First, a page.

Weekly Feature

2017-06-14 / Local News

Assemblyman introduces legislation to create searchable database

Assemblyman Robin Schimminger has recently introduced legislation that would create a searchable database — open to the public — of state economic development benefits, including subsidies, given to various entities.

Schimminger, who chairs the Assembly’s Economic Development Committee, says greater transparency and accountability are needed for the state’s economic development programs.

“It is absolutely essential that the state’s economic development programs are administered in a responsible, transparent and open manner and that the performance of the programs can be reliably and accurately measured,” said Schimminger, adding, “Policymakers and the public need to be able to make informed decisions about the future allocation of the state’s resources.”

Entities receiving state assistance sometimes receive incentives from multiple state programs, which can have different reporting requirements, making it difficult to track how much assistance any given entity is receiving.

According to a press release from Schimminger’s office, this makes program metrics murky, inviting criticism and scrutiny in the openness of the state’s programs.

The database would be created by the Urban Development Corporation in cooperation with the Department of Economic Development, both agencies currently functioning together as Empire State Development.

In addition to the database, it would be required that the UDC post to its website that it has completed the reporting requirements and that it provide updates on a quarterly basis.

To date, six other states have created and are using searchable databases allowing citizens to review programs administered by the state, according to the release.

“Without a database of deals, nobody knows who is getting what from state taxpayer subsidies, from what state programs and how much those various subsidies are worth. Without a database of deals, the public can’t see how many jobs our taxpayers are buying, or how much each of those jobs cost, or if businesses are holding up their ends of the bargain,” said John Kaehny, executive director of Reinvent Albany.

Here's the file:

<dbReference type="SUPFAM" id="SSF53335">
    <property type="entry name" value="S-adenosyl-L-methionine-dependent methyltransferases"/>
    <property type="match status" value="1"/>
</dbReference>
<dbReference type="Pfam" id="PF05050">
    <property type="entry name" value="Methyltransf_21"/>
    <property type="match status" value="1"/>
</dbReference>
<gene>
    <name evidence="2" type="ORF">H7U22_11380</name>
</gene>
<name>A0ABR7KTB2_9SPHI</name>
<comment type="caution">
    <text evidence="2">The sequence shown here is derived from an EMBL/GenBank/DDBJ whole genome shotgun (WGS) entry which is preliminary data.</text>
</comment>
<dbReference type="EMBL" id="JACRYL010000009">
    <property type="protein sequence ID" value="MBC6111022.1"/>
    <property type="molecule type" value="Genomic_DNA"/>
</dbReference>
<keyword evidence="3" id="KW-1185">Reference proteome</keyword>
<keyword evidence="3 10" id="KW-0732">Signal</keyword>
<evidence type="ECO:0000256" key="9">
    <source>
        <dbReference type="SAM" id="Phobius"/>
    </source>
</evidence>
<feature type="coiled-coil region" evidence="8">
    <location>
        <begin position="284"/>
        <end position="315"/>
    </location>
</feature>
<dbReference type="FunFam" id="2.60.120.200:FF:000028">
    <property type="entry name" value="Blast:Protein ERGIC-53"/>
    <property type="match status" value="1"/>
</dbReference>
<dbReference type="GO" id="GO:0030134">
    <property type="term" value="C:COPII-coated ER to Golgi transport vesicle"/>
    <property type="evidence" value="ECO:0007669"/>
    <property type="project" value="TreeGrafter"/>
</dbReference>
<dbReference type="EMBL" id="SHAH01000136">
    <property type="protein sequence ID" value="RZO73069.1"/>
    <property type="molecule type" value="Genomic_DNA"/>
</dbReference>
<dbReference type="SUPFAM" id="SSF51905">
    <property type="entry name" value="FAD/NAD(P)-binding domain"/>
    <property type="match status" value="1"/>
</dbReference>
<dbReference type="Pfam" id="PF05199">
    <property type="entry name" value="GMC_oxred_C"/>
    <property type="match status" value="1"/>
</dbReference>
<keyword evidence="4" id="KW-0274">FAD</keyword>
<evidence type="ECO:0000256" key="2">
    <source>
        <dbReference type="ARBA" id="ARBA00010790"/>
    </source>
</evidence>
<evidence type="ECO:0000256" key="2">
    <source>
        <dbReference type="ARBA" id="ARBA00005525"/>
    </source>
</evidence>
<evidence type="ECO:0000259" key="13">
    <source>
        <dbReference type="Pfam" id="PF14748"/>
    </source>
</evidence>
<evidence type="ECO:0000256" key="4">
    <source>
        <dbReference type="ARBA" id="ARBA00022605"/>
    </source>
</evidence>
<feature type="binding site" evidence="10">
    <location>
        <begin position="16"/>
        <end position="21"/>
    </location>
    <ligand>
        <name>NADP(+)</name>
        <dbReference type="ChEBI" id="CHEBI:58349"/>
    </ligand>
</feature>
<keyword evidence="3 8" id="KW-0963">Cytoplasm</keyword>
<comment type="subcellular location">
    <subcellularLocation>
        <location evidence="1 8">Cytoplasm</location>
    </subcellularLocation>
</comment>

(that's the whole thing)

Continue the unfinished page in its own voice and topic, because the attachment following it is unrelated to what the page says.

David Friedel, director of state studies at the Citizens Budget Commission, said, “This legislation will enhance transparency and introduce some much-needed accountability to the state’s multi-billion dollar economic development programs.”

“Are New York taxpayers getting a good return on investment for billions in economic development spending? That’s really the question that needs to be asked,” said Ron Deutsch, executive director of the Fiscal Policy Institute.

“Assemblyman Robin Schimminger’s common sense bill will ensure New York is no longer behind other states like Wisconsin, Florida, Indiana, Illinois, North Carolina and Maryland, which already have websites that bring various subsidies together in a single, downloadable database and disclose the outcomes of the spending. There is no reason New York can’t provide the same level of transparency and disclosure.”

“The creation of a comprehensive, searchable database of state subsidy and economic development benefits would provide New York State citizens and policymakers with an important tool to monitor the use of taxpayer money to grow our state’s economy and create and retain jobs. The public deserves to know whether their money is being invested wisely and whether they are receiving an appropriate return on their investment,” Schimminger added.

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